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Φιλοσοφιαν δε ου την Στωικην λεγω, ουδε την Πλατωνικην, και την Επικουρειον τε και Αριστοτελικην’ αλλ οσα ειρηται παρ έκαστη των αιρεσεων τουτων καλως, δικαιοσυνην μετα ευσεβους επιστημης εκδιδασκούλα, τουτο συμπαν το ΕΚΛΕΚΤΙΚΟΝ φιλοσοφιαν φημι.
CLEM. Αι.Εx. Strom. Lib. 1.
PUBLISHED BY B.-J. HOLDSWORTH, 18, ST. PAUL'S CHURCH-YARD,
SOLD ALSO BY JOHN ANDERSON, JUNIOR, AND
AND R. M. TIMMS, DUBLIN.
paign in 1812
Ess's, Leander Van, Two Letters addressed to the Rev. G.C. Gorham, on
Gilly's Narrative of an Excursion to the Mountains of Piémont in the Year
1823, and Researches among the Vaudois, &c.
Lee's, Dr., additional Remarks on Dr. Henderson's Appeal to the Bible
Mignet's Histoire de la Revolution Française
Zumpit's Graminar of the Latin Language. Translated from the German,
with Additions, by the Rev. John Kenrick, M.A.
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Toutes D A Hilobis
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16,7,siis to wsives
111) Art. I. An Inquiry into the Origin of the Laws and Political Institu
tions of Modern Europe, particularly of those of Englandw2 By George Spence, Esq. of Lincoln's Ion. 8vo. pp. 636. Price 16s. London. 1826.
0921 1110A 101
for hrek elnurlleil ;200150I 37799084 THE knowledge of History is by no means an affair of such
cheap and average acquisition as people in general seem to think. A superficial familiarity with its general outline and with the marking circumstances of its detail, is, indeed, i com: mon enough, and may have its use and value in the business of education, as well as in the routine of literary pursuits, There is, however, a wide difference between such an acquaintance with the facts of history as may answer the demands of social intercourse, or serye for a connecting' medium through: out the various branches of scientific investigation, and an intimate conversance with the secret springs, the incidental motives, the aiding and antagonist influences-in a word, with the associations, immediate or remote, direct or indirect, which give specific qualification to events, and without reference to which, all reasoning founded on mere circumstances must be uncertain and ineffective. The highest kind of historical illustration, that which results from the ascertainment of cha. racter and counsel, is, on a large scale at least, nearly inaccessible ; and can be obtained only by presumption and approximation. With respect to individuals, this species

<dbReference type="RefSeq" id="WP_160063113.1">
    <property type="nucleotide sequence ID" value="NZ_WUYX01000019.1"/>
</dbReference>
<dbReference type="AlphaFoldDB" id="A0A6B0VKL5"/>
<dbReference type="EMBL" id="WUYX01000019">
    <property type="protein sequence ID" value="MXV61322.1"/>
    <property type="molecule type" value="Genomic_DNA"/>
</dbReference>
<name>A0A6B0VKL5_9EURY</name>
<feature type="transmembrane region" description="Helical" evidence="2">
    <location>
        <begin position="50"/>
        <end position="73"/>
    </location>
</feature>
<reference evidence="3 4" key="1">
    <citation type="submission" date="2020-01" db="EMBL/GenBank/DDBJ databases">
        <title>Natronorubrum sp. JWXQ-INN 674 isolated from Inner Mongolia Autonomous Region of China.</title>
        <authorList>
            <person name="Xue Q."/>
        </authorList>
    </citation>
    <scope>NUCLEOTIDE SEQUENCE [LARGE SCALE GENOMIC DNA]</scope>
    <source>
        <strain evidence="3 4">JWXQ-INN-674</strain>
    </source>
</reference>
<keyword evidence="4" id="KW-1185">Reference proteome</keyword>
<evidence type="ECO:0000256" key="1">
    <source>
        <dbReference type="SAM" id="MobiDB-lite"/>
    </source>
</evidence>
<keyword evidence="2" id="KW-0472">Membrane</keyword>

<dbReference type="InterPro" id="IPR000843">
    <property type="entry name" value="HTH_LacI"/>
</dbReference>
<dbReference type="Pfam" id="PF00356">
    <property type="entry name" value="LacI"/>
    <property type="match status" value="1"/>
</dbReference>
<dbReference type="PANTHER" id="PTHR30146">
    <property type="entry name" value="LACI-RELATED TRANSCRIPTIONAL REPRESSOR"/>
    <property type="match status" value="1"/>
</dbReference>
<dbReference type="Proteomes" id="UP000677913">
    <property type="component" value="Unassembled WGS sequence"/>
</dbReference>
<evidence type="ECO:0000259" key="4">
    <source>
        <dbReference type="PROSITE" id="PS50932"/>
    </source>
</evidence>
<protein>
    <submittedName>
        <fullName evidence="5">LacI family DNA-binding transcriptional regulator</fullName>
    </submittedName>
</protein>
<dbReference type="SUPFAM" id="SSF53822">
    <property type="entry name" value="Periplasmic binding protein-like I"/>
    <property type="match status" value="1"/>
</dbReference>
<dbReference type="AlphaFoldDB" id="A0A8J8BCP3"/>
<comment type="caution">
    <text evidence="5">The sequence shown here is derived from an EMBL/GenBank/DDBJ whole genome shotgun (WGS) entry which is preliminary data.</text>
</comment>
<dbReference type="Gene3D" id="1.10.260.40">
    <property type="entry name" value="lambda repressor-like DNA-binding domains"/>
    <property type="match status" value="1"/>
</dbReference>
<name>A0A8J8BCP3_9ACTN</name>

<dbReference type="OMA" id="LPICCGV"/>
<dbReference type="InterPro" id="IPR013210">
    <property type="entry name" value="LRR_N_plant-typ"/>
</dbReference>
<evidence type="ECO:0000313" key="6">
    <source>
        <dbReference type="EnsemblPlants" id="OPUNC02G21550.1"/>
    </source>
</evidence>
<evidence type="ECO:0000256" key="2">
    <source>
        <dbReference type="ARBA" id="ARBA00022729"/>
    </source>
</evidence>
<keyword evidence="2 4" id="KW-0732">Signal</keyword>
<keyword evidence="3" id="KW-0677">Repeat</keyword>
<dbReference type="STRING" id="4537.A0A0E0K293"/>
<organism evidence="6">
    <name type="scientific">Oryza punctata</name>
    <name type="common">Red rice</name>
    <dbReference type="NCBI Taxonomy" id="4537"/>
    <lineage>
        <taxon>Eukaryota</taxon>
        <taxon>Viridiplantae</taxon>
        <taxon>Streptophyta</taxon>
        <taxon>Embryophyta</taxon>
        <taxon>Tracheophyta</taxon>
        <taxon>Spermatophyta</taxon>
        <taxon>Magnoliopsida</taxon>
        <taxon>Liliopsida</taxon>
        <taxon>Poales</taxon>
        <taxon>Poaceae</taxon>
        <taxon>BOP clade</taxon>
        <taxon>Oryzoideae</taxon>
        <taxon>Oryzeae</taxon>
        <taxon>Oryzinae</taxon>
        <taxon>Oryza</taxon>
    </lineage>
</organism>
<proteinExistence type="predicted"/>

of evidence, desirable as it may be, is to be derived only from their overt acts. When men are the heroes of their own tale, their frankness is not trust-worthy, and their very indiscretion takes colour from their vanity when their ministers and auxiliaries tell it for them, the pars magna fui will too frer quently raise the mere agent and accessary to a level with his principal.
Still, although it may be scarcely within the limits of poso sibility to obtain direct evidence in this matter, so as to give VoL, XXVI. N.S.
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